How Hard is the CWI Exam?

Why passing rate is so low and what to do about it

Are you planning on becoming a certified welding inspector (CWI) in the near future?  Or do you need one of your employees to get this certification?  If so, you have probably heard that the exam is pretty tough.  Although the American Welding Society (AWS) does not publish information on passing rates, it is estimated that only about 30 to 40% of CWI hopefuls pass the test on their first try.

The body of knowledge for the CWI exam can be owerwhelming. Get an early start on your preparation.

The body of knowledge for the CWI exam can be owerwhelming. Get an early start on your preparation.

Why is the passing rate so low?  If you ask 20 people you probably get at least 15 different answers.  Some go as far as saying that AWS makes it impossible to pass this exam in order to make more money off of hard working individuals.  After all, the fee for taking the test as of the writing of this article is $1,065 ($850 for AWS members).

However, if you are serious about becoming a CWI you need to be OK with the fact that the test is very challenging.  It has to be. A CWI has a tremendous responsibility as he or she is involved in the determination of weld quality according to applicable codes.  Welding inspection goes way beyond simply looking at welds.  The CWI must have a wide range of knowledge and skills including, but not limited to the following:

  • Knowledge of drawings and specifications
  • Knowledge of welding terms
  • Knowledge of welding processes
  • Knowledge of testing methods
  • Training in engineering and metallurgy
  • Welding experience (helpful but not obligatory)
  • Ability to maintain good records
  • Ability to understand and apply documents describing weld requirements

Back to our original question, how hard is the CWI exam?  This exam is extremely hard. Some professional engineers that have taken both the PE exam and the CWI exam say the CWI exam is much harder.  We don’t necessarily agree with this, but it goes to show that the CWI exam is very challenging.  At the end of the day what makes it hard (or easy) is how well you prepare.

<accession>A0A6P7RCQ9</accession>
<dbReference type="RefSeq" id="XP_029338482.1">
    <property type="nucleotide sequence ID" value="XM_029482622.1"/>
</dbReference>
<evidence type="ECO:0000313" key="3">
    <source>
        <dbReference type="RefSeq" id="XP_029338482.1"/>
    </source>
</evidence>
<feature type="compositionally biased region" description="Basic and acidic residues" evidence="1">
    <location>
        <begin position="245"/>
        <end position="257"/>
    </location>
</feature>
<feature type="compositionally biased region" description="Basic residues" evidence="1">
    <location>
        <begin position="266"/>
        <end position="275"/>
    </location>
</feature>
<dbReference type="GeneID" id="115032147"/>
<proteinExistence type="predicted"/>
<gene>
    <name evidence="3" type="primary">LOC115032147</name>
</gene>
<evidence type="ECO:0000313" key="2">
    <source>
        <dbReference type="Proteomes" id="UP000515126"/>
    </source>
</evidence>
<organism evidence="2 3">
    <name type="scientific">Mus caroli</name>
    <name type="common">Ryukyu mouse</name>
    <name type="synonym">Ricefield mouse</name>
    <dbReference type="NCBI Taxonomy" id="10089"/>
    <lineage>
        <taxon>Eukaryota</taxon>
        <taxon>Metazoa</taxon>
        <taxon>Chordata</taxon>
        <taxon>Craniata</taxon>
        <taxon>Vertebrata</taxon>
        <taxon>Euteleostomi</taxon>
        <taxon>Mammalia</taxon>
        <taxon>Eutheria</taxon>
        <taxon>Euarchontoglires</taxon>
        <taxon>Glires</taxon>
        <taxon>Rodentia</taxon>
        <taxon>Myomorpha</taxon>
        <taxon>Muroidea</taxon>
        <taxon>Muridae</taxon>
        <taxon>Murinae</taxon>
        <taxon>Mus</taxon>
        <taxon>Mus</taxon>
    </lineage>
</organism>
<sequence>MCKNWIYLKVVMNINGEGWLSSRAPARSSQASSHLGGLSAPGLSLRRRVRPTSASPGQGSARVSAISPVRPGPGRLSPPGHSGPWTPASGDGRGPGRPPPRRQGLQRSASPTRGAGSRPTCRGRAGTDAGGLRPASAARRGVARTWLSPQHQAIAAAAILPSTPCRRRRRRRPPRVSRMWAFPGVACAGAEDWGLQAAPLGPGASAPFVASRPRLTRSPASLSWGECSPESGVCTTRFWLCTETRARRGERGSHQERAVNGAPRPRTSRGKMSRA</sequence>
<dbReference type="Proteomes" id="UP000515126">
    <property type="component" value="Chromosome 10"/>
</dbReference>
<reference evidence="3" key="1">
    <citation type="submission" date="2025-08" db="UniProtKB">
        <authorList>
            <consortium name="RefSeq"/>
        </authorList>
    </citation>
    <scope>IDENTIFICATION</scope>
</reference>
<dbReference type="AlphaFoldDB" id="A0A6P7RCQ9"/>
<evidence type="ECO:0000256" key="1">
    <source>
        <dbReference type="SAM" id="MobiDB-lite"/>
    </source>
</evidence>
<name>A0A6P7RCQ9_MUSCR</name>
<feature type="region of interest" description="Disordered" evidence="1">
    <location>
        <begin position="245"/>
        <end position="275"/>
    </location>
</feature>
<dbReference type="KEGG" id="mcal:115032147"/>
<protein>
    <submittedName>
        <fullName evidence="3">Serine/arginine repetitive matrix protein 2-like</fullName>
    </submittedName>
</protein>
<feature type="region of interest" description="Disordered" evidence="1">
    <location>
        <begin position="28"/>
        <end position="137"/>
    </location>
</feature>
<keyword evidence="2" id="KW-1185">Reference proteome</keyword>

Below are, in our opinion, the major contributing factors to failing the exam on the first try.  Usually you learn from your mistakes and pass on the second go-around.  Ideally, you learn from the mistakes of others and pass on your first try.

  1. Lack of preparation – this one should go without saying, but if you don’t take time to prepare for this test you will probably fail, regardless of how much you know about welding. If you have been welding for 20 years, or have been inspecting welds for 20 years, or are a degreed welding engineer, it doesn’t matter.  You have to spend the time preparing.  This means reading reference material, taking practices exams, asking other CWIs about their experience taking the test and getting to know the test format.  Prepare as much as you can. It is very important that you take multiple practice exams.  These must be exams and not just questions.  There is a time constraint in each of the parts of the exam.  You must practice answering questions under time pressure.  If you attend one of the week-long seminars offered by AWS you will be given practice exams.  However, this gives you only a week to prepare.  Try finding practice exams several weeks before your testing date.